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7. Bijan Robinson, Texas
The best word to describe Robinson is explosive. The former five-star recruit made highlight-worthy plays every time he touched the ball as a true freshman, including averaging more than 18 yards per touch in his final two games. The only problem: He didn’t touch the ball enough! That’s sure to change under new coach and elite offensive mind Steve Sarkisian. Sarkisian did an amazing job getting Najee Harris the ball in creative ways at Alabama last season, including in the passing game. If the Longhorns have a strong Year 1 under Sark, it’s almost a guarantee that Robinson will be a huge reason why. And helping bring Texas back to prominence is a heck of a way to make an impression with Heisman voters.
8. C.J. Stroud, Ohio State
This is as much a bet on Ryan Day as it is on Stroud. Day is a quarterback whisper, and the starting quarterback at OSU has finished in the top seven of Heisman voting in all four years Day has been in Columbus (both as a head coach and coordinator). His QBs have been in the top five all but last year, when OSU’s COVID-19-impacted short schedule made it more difficult for Justin Fields to earn Heisman looks.
Stroud won the OSU job decisively this fall and has all the potential in the world. He has great arm strength, impressive mobility and two elite receivers to throw to in Chris Olave and Garrett Wilson. Expect monster numbers from any Day QB until proven otherwise.
9. Breece Hall, Iowa State
Hall is the only returner in college football who finished in the top 10 of last year’s Heisman voting. That pedigree, combined with Iowa State’s significant preseason hype, makes him a significant factor in the Heisman picture. Two factors could cloud things: QB Brock Purdy could also be a candidate, and it’s never good to split votes with a teammate. The other concern is whether Hall’s ridiculous 21 touchdowns were somewhat fluky—as anyone who has played fantasy football before knows, running back TDs can be somewhat luck-driven, and while Hall is an elite back it will likely take 20+ more TDs just to have a real shot at an award generally owned by QBs.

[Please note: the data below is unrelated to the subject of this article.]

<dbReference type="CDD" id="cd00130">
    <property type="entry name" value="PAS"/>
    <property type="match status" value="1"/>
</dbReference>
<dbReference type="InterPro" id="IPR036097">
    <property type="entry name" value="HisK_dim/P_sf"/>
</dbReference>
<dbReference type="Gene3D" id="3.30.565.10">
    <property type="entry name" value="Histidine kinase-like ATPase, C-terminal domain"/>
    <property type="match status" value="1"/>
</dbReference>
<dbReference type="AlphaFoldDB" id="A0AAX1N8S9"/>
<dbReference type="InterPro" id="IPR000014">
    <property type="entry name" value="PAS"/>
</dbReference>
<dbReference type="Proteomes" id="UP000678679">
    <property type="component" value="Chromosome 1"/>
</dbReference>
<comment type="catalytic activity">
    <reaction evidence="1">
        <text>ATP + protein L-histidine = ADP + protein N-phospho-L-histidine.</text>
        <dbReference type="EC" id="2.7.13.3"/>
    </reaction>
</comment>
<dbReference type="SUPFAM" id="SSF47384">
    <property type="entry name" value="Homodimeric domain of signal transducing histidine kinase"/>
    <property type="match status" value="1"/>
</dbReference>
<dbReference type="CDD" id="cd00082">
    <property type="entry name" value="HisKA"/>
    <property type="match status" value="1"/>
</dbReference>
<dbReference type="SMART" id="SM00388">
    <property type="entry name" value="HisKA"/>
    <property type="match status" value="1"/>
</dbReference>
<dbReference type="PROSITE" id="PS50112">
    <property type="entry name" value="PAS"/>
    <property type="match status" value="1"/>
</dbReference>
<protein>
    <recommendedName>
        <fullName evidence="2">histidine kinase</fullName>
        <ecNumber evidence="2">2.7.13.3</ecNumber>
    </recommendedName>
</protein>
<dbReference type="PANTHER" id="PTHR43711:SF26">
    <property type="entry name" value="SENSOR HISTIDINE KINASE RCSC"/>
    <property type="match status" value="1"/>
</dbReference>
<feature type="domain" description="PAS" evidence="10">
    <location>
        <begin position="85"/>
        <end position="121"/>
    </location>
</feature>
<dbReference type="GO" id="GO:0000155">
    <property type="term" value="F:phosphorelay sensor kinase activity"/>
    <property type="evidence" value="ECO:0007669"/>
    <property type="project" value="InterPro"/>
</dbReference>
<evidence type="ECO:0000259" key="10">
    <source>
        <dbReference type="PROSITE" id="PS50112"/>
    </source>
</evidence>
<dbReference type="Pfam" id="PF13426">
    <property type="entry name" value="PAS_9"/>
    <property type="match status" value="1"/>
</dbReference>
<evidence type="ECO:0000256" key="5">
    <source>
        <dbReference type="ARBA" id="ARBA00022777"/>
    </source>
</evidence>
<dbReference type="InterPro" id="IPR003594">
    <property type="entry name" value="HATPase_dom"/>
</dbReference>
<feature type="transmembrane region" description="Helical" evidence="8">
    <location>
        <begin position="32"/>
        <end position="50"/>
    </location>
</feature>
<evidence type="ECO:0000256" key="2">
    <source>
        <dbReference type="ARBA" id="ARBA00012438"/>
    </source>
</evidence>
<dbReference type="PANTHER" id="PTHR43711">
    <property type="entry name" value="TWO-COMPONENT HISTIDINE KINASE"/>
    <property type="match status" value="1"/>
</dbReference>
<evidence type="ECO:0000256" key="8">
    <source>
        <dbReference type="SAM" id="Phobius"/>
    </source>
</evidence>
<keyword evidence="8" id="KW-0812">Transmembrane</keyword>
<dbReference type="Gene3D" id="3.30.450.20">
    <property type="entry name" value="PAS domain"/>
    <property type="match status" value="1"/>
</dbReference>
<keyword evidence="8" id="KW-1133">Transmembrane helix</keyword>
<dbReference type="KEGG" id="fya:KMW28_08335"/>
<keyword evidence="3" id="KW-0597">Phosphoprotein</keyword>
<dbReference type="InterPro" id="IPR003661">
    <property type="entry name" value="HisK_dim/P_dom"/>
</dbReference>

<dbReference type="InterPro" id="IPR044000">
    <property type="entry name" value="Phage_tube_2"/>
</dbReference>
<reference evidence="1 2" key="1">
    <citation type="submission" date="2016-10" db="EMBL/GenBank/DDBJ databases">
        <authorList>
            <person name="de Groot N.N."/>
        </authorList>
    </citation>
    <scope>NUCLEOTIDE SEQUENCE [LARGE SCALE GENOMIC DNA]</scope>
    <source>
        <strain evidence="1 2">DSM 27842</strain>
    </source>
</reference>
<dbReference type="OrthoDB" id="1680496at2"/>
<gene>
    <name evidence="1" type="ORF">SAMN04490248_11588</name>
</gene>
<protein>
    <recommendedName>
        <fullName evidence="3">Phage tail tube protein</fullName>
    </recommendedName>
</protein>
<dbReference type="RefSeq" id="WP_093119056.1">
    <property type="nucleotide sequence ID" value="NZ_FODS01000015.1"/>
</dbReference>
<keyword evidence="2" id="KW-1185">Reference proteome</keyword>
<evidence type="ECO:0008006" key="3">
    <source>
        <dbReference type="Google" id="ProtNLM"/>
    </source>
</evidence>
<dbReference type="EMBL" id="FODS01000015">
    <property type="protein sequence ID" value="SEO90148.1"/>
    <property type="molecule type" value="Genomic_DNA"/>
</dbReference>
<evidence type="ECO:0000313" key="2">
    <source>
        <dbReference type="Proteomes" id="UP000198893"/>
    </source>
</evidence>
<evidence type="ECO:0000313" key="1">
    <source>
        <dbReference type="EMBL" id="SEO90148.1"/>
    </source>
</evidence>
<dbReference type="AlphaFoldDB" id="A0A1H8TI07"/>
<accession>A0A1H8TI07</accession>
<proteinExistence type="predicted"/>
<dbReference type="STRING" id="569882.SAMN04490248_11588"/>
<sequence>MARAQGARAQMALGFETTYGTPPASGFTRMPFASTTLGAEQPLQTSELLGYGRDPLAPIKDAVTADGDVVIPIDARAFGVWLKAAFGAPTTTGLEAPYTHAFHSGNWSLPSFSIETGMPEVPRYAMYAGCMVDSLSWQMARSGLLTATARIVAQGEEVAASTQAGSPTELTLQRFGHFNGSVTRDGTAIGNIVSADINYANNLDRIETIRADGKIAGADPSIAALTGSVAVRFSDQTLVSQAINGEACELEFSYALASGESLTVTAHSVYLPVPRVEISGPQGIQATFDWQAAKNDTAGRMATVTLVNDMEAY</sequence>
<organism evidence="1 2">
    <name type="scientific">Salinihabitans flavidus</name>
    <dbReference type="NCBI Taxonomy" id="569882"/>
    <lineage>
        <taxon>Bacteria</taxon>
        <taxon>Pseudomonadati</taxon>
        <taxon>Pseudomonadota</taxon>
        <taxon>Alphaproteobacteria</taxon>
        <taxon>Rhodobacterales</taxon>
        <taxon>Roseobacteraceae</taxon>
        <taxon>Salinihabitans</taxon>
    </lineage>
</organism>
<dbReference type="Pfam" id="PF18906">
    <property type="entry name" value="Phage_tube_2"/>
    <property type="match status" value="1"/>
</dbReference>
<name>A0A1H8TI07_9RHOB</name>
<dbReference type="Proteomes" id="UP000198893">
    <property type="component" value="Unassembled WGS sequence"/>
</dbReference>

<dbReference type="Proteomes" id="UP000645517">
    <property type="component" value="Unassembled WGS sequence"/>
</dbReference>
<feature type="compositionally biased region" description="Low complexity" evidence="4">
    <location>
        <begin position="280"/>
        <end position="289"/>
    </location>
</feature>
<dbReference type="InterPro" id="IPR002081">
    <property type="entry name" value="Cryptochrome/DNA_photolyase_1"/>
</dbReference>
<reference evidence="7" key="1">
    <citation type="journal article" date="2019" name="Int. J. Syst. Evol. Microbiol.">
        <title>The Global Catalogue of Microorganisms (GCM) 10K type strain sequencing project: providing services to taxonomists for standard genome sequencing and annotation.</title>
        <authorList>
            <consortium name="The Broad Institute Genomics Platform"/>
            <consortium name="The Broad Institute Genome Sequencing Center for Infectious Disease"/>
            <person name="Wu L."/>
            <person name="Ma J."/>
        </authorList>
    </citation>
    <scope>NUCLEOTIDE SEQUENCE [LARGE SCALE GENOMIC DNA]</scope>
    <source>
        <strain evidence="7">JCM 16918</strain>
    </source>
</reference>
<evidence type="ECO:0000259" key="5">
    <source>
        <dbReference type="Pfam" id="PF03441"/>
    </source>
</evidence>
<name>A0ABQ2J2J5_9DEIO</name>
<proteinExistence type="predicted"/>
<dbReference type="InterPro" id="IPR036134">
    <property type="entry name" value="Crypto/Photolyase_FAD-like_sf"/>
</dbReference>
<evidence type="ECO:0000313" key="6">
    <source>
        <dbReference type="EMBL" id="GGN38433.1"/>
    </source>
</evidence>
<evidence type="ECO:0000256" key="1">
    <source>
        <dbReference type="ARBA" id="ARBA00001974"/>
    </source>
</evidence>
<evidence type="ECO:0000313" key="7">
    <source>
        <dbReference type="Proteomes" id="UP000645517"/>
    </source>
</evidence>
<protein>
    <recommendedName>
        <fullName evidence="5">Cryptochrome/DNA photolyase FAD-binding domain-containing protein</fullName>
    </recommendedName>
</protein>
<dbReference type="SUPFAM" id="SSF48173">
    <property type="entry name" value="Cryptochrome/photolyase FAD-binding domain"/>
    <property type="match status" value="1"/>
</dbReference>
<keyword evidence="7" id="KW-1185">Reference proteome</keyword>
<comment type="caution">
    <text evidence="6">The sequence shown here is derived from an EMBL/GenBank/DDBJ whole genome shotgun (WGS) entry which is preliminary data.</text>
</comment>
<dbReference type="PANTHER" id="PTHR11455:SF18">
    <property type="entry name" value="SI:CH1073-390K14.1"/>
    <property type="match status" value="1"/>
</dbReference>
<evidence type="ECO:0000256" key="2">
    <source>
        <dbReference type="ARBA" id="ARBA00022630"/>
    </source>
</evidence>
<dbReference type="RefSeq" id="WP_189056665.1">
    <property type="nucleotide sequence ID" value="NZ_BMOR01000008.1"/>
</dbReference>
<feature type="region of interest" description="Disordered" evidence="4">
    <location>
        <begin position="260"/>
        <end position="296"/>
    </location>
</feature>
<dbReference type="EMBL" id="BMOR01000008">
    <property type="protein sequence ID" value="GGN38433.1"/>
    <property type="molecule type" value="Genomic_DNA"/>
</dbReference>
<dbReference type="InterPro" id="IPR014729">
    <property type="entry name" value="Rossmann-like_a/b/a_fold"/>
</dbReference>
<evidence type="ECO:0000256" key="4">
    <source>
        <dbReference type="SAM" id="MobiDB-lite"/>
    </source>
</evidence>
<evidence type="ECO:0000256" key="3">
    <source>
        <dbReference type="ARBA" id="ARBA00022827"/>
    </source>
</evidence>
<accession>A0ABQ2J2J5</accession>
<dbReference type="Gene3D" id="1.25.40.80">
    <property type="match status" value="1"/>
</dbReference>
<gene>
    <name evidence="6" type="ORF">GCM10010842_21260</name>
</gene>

10. Kayvon Thibodeaux, Oregon
No, a defensive player won’t win the Heisman. But if there’s one defender who could make it to New York it’s Thibodeaux, who is perhaps the most talented player in college football. The freakishly athletic pass rusher is already earning hype as the potential No. 1 pick in next year’s NFL draft, and he’ll be the highest-profile player on an Oregon team with as good a chance as anyone to win a wide-open Pac-12. If he puts up the numbers he’s capable of and the Ducks win big, Thibodeaux may earn some Heisman attention.